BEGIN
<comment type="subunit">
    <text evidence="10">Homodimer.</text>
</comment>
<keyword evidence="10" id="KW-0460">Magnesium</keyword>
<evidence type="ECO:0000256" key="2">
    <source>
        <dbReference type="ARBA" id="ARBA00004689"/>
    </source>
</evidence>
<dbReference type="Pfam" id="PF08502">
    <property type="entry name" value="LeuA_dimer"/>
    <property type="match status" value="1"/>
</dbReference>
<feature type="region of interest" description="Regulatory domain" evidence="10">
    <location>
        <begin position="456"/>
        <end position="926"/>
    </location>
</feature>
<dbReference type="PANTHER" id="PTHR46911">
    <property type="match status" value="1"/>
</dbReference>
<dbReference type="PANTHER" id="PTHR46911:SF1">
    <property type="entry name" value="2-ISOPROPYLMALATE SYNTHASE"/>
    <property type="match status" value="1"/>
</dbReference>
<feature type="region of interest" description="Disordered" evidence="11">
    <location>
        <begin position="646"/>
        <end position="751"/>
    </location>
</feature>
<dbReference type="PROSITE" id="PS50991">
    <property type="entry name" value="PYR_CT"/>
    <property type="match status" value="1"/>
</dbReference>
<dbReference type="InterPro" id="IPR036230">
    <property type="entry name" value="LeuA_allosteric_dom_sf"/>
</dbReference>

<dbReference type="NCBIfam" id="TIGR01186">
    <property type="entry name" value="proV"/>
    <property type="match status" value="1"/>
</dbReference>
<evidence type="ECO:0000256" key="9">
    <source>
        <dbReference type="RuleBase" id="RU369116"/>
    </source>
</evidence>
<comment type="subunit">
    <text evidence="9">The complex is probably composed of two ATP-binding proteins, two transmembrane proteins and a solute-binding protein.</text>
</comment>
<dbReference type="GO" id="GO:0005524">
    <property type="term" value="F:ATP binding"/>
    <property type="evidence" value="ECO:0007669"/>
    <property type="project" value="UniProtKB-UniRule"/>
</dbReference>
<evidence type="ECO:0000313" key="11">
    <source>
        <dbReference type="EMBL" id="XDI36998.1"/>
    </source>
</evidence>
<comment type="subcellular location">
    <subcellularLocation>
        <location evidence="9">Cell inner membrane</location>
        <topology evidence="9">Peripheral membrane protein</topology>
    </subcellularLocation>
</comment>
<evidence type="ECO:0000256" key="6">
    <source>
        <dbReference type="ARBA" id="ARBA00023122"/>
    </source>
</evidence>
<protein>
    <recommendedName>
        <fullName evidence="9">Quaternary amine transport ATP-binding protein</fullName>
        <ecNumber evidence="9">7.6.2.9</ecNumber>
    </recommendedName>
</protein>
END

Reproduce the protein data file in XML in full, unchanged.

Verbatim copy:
<comment type="subunit">
    <text evidence="10">Homodimer.</text>
</comment>
<keyword evidence="10" id="KW-0460">Magnesium</keyword>
<evidence type="ECO:0000256" key="2">
    <source>
        <dbReference type="ARBA" id="ARBA00004689"/>
    </source>
</evidence>
<dbReference type="Pfam" id="PF08502">
    <property type="entry name" value="LeuA_dimer"/>
    <property type="match status" value="1"/>
</dbReference>
<feature type="region of interest" description="Regulatory domain" evidence="10">
    <location>
        <begin position="456"/>
        <end position="926"/>
    </location>
</feature>
<dbReference type="PANTHER" id="PTHR46911">
    <property type="match status" value="1"/>
</dbReference>
<dbReference type="PANTHER" id="PTHR46911:SF1">
    <property type="entry name" value="2-ISOPROPYLMALATE SYNTHASE"/>
    <property type="match status" value="1"/>
</dbReference>
<feature type="region of interest" description="Disordered" evidence="11">
    <location>
        <begin position="646"/>
        <end position="751"/>
    </location>
</feature>
<dbReference type="PROSITE" id="PS50991">
    <property type="entry name" value="PYR_CT"/>
    <property type="match status" value="1"/>
</dbReference>
<dbReference type="InterPro" id="IPR036230">
    <property type="entry name" value="LeuA_allosteric_dom_sf"/>
</dbReference>

<dbReference type="NCBIfam" id="TIGR01186">
    <property type="entry name" value="proV"/>
    <property type="match status" value="1"/>
</dbReference>
<evidence type="ECO:0000256" key="9">
    <source>
        <dbReference type="RuleBase" id="RU369116"/>
    </source>
</evidence>
<comment type="subunit">
    <text evidence="9">The complex is probably composed of two ATP-binding proteins, two transmembrane proteins and a solute-binding protein.</text>
</comment>
<dbReference type="GO" id="GO:0005524">
    <property type="term" value="F:ATP binding"/>
    <property type="evidence" value="ECO:0007669"/>
    <property type="project" value="UniProtKB-UniRule"/>
</dbReference>
<evidence type="ECO:0000313" key="11">
    <source>
        <dbReference type="EMBL" id="XDI36998.1"/>
    </source>
</evidence>
<comment type="subcellular location">
    <subcellularLocation>
        <location evidence="9">Cell inner membrane</location>
        <topology evidence="9">Peripheral membrane protein</topology>
    </subcellularLocation>
</comment>
<evidence type="ECO:0000256" key="6">
    <source>
        <dbReference type="ARBA" id="ARBA00023122"/>
    </source>
</evidence>
<protein>
    <recommendedName>
        <fullName evidence="9">Quaternary amine transport ATP-binding protein</fullName>
        <ecNumber evidence="9">7.6.2.9</ecNumber>
    </recommendedName>
</protein>